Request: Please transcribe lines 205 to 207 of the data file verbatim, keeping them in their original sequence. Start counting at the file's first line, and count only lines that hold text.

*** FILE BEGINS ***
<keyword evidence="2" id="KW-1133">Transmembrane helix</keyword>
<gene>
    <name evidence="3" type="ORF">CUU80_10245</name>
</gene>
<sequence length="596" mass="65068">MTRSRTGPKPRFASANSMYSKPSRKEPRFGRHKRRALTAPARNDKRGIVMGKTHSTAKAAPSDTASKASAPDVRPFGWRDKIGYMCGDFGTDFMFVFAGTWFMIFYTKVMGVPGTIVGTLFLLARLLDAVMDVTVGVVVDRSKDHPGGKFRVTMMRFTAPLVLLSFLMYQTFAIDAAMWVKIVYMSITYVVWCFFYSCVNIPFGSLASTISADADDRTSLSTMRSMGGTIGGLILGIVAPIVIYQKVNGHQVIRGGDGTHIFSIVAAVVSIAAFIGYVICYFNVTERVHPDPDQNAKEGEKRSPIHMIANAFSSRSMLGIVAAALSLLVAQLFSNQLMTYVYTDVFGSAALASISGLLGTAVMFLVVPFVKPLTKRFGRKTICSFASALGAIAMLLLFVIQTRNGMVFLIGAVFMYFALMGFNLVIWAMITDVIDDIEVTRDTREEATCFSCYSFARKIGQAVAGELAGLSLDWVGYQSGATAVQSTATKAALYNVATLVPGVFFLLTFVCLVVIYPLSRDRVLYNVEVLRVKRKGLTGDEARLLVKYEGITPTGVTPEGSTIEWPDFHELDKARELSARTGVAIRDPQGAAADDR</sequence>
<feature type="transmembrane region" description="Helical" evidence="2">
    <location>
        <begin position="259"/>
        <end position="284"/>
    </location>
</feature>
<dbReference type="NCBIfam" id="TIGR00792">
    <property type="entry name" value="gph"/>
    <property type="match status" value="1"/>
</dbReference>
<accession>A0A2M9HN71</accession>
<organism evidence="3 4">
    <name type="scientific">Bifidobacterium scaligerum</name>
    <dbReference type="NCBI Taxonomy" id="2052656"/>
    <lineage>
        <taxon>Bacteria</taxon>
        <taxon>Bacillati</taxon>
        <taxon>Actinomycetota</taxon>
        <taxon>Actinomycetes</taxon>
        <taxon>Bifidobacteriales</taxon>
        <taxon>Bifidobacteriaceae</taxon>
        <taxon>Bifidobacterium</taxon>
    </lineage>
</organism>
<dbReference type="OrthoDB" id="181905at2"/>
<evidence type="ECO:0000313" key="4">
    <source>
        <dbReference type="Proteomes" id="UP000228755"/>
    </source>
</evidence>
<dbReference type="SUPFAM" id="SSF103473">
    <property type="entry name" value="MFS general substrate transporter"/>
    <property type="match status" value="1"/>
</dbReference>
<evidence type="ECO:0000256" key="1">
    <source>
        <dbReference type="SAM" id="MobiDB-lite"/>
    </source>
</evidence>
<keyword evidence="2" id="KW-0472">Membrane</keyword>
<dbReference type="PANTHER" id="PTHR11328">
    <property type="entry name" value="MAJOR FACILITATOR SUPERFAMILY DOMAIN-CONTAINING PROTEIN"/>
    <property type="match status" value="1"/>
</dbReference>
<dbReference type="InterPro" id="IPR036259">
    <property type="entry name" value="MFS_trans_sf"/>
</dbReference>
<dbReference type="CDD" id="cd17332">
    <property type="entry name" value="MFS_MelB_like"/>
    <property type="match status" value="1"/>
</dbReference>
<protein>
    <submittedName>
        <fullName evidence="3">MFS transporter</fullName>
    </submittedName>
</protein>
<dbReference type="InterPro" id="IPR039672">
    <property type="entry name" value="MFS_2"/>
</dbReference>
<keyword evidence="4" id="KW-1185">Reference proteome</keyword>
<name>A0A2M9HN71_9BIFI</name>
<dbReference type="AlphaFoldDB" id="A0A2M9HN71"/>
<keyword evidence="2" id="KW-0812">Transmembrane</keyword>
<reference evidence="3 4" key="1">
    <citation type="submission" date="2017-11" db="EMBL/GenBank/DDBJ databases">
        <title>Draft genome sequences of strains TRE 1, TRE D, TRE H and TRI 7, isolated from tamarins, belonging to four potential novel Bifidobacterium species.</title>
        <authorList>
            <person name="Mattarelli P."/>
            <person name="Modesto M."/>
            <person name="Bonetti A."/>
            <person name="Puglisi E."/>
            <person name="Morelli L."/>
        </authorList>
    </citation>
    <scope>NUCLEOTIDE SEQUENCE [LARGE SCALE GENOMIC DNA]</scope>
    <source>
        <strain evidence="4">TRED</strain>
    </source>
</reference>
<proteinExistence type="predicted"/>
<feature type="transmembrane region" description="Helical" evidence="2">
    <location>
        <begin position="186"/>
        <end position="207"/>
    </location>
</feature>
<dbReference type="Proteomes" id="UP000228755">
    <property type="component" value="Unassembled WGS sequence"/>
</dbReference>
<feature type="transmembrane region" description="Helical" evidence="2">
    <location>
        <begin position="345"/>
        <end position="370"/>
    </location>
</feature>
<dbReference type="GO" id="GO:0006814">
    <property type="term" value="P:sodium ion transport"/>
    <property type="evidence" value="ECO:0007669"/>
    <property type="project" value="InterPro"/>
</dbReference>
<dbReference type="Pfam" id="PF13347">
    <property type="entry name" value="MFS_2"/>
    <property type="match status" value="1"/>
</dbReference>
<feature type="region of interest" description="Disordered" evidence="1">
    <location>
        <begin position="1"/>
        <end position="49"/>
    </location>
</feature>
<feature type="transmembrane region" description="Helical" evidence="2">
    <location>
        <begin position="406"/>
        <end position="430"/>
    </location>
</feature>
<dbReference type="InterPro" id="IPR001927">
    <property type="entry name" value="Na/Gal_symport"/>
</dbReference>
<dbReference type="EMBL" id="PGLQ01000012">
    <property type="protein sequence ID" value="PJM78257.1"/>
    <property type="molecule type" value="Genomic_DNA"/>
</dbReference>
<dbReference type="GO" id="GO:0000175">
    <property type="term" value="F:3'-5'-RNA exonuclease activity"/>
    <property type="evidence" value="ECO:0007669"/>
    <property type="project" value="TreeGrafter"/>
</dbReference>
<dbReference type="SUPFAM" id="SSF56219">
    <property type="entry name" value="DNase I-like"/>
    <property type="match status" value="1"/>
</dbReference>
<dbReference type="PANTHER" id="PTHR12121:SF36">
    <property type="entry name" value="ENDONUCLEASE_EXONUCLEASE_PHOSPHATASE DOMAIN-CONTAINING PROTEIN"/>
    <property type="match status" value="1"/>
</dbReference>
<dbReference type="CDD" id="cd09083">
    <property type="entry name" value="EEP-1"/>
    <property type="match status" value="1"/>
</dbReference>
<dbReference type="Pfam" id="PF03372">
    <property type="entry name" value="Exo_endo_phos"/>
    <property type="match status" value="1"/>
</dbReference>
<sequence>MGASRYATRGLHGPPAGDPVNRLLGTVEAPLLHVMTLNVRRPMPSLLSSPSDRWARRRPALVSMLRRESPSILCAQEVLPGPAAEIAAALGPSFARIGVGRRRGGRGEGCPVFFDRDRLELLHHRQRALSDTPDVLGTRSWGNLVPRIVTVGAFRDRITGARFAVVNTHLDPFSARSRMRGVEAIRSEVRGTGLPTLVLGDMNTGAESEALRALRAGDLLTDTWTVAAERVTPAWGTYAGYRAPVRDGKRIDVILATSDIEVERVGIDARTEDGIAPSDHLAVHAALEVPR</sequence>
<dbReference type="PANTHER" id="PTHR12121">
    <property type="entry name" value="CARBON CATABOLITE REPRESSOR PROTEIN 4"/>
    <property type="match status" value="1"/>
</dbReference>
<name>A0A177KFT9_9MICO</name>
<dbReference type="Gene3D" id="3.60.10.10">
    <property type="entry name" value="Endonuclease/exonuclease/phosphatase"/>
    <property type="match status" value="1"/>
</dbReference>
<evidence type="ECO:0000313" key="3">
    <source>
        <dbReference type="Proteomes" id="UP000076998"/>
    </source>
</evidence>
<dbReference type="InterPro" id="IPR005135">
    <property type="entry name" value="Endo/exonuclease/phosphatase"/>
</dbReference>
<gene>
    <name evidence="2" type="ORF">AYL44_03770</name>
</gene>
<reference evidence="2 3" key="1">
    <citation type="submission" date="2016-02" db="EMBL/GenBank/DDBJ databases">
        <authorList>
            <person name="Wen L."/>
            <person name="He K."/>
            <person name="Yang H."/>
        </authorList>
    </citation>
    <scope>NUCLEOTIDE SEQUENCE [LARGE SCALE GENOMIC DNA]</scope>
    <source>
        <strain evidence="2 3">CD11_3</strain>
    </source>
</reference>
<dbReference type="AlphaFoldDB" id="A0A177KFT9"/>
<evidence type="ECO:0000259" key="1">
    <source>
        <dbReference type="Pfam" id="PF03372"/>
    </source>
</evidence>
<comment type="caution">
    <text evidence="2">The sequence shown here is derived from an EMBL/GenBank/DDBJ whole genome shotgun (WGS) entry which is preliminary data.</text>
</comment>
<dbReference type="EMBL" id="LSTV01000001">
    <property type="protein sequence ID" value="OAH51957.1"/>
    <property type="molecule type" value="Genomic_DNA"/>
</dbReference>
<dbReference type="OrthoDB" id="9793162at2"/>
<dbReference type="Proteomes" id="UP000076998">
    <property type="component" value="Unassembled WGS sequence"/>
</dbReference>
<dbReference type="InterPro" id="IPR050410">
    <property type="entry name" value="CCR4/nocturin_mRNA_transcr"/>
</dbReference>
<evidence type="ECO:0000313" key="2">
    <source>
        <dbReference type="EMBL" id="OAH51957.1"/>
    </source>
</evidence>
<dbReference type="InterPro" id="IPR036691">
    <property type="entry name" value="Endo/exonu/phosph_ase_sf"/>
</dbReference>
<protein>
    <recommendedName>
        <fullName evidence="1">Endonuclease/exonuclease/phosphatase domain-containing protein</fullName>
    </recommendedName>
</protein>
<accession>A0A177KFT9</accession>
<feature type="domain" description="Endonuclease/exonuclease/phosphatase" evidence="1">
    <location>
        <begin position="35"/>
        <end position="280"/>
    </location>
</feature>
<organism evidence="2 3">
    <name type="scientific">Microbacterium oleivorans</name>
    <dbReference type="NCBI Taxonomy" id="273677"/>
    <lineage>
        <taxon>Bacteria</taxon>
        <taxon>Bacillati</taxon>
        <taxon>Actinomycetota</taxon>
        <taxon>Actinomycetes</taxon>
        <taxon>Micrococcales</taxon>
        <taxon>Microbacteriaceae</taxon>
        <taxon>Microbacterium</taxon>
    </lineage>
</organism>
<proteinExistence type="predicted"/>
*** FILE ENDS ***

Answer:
    <source>
        <dbReference type="EMBL" id="OAH51957.1"/>
    </source>